Hi all,

I am doing a work in collaboration with other mathematicians about phase transition in the Ising model and we need to know if exponential upper bounds exist for the number of lattice animals with boundary of size $n$.

To be precise, consider the square lattice $\mathbb{Z}^2$ as graph where the edges are pairs of points in the lattice having distance one from each other, where the distance is induced by the norm $\|(z_1,z_2)\|=|z_1|+|z_2|$.

We call a lattice animal the set of vertices of any connected subgraph of the square lattice. Given an animal $A$, we denote the boundary of $A$ by $\partial A$, that is, the set of vertices of distance one from $A$.

Fix a site $z\in \mathbb{Z}^2$ and let be

$$
f(n)=\sharp \{A\ \text{is lattice animal}; A\ni z\ \text{and}\ |\partial A|=n\}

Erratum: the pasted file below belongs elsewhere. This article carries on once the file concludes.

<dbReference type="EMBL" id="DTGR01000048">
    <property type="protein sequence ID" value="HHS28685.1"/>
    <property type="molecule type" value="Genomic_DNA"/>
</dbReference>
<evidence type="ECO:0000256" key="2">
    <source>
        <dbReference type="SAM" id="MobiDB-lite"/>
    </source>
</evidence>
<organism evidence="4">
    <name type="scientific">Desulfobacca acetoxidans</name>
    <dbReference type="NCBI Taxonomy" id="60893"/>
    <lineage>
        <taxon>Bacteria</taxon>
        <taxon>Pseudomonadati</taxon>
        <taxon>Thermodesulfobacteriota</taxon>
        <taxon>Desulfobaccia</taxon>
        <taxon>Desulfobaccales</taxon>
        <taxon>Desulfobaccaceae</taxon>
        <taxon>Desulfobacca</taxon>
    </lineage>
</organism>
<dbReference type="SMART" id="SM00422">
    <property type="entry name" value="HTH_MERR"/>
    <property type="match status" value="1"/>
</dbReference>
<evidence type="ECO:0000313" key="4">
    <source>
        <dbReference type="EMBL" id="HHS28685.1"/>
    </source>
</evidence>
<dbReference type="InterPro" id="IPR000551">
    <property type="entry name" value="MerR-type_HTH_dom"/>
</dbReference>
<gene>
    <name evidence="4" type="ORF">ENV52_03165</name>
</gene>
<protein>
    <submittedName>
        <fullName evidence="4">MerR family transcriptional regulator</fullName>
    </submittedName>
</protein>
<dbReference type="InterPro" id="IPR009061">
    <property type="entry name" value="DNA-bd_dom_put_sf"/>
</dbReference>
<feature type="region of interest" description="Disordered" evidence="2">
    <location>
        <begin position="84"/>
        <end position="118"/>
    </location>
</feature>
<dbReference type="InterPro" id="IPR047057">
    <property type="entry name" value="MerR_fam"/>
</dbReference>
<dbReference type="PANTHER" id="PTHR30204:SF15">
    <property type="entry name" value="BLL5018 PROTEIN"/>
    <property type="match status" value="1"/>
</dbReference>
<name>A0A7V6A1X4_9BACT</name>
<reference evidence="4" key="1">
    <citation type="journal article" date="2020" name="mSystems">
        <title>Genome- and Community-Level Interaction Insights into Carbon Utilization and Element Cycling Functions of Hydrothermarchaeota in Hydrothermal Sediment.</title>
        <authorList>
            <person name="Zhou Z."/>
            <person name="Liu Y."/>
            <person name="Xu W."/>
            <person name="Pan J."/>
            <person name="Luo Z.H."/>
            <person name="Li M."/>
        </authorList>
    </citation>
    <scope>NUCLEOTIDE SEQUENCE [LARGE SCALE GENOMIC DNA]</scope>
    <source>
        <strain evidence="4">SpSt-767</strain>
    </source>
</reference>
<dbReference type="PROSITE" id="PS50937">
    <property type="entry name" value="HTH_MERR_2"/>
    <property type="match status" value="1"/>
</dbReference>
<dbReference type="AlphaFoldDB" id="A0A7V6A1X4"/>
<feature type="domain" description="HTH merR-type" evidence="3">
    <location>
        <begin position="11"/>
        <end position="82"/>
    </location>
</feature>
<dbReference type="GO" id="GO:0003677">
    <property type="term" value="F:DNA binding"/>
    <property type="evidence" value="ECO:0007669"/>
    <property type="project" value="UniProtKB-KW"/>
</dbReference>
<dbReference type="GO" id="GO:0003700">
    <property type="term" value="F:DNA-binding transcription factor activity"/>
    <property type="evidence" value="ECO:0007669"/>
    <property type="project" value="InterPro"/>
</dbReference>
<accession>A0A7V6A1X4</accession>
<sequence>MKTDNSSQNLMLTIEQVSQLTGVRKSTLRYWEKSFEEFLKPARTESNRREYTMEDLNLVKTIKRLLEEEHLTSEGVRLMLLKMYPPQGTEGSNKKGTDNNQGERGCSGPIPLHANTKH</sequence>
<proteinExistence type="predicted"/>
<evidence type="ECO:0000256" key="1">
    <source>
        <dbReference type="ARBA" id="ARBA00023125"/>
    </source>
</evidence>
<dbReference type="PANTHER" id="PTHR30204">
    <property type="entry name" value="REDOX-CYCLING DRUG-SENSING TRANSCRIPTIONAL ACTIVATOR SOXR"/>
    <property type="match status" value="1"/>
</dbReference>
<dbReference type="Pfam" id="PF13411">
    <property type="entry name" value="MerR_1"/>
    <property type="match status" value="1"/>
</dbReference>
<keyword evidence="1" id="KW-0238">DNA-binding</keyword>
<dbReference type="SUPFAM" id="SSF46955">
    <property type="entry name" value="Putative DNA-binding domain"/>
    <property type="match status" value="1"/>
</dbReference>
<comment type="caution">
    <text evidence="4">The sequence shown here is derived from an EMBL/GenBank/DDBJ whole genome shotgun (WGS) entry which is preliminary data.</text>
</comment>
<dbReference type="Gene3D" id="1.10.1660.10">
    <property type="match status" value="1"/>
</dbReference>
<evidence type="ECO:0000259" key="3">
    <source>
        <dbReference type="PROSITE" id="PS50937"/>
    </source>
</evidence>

$$

Is it known if $f(n)=O(e^{k n})$ ?

I learned from google that this problem is also known in the combinatorics community as enumeration of polyominoes with a given site-perimeter.

All the papers I found about the upper bounds at some point have to impose some geometric hypotheses on the polyominoes such as convexity, starcase shape or bargraph shape.

I don't know yet if those hypotheses are being used in order to get sharp upper bounds or if they are the only ones available.

If the question about exponential upper bound is not yet solved, is there a specialist in this area who could tell me what they think about the upper bound for this problem.